In the world of equal temperament, the extra-musical meaning associated with a key is an hommage to a composer, isn’t it?
(Pianist friends, please educate me if you have thoughts on this)
I have always been drawn to “sweet” music, and slowly over time, I have realized that quite a few of my favorite pieces are in the key of D-flat major. Is D-flat major supposed to be sweet?
After organizing these sweet D-flat major pieces in chronological order, it seems like this trend was started by Chopin. Liszt and Chopin were friends, Debussy studied with a student of Chopin, and Nazareth worshipped Chopin. I can’t help but think that after Chopin, all D-flat major pieces are an hommage to him. Yes, it’s just my simple-minded speculation. You can challenge it.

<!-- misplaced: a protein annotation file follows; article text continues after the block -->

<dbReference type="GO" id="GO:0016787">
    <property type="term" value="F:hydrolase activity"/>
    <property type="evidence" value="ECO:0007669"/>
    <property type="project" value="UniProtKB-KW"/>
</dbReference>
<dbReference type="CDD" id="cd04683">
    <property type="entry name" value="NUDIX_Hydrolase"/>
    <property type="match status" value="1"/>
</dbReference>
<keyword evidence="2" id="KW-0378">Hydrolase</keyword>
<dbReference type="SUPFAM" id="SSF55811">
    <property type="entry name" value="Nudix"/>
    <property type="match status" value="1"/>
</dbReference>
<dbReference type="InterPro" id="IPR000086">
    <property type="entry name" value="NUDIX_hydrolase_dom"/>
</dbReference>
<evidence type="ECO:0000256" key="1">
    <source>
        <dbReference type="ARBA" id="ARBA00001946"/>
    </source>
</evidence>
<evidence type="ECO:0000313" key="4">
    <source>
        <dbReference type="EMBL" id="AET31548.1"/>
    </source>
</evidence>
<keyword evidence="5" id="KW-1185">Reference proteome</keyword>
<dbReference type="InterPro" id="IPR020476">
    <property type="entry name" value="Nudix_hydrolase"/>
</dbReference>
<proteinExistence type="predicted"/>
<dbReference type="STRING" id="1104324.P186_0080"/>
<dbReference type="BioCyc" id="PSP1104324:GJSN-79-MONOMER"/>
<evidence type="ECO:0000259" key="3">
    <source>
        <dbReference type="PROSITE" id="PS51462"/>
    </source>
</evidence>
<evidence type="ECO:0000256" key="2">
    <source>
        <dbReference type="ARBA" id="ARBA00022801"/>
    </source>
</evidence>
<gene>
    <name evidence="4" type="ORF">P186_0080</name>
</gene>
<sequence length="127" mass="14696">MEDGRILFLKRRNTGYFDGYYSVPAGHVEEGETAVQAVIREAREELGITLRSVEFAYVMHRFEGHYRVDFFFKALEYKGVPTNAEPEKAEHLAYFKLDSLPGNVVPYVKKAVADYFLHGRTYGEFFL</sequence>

“Raindrop”, from Prelude, Op. 28 (composed between 1835-39) by Chopin
Nocturne, Op. 27, #2 (composed 1836, published 1837) by Chopin
Funeral March, 3rd Movement from Sonata No.2 (published 1840) by Chopin
Berceuse, Op. 57 (published 1844) by Chopin
“Un Sospiro”, from Three Concert Etudes S.144 (composed 1845-49) by Liszt
Minuet Waltz (composed in 1847) by Chopin
Nocturne (1892) by Debussy
Largo, 2nd movement from the New World Symphony (composed 1893) by Dvorak
Dora (ca. 1900) by Ernesto Nazareth
Clair de Lune, from the 3rd movement Suite bergamasque (1905) by Debussy
Fidalga (ca. 1914) by Ernesto Nazareth
(what Villa-Lobos pieces are in D-flat?)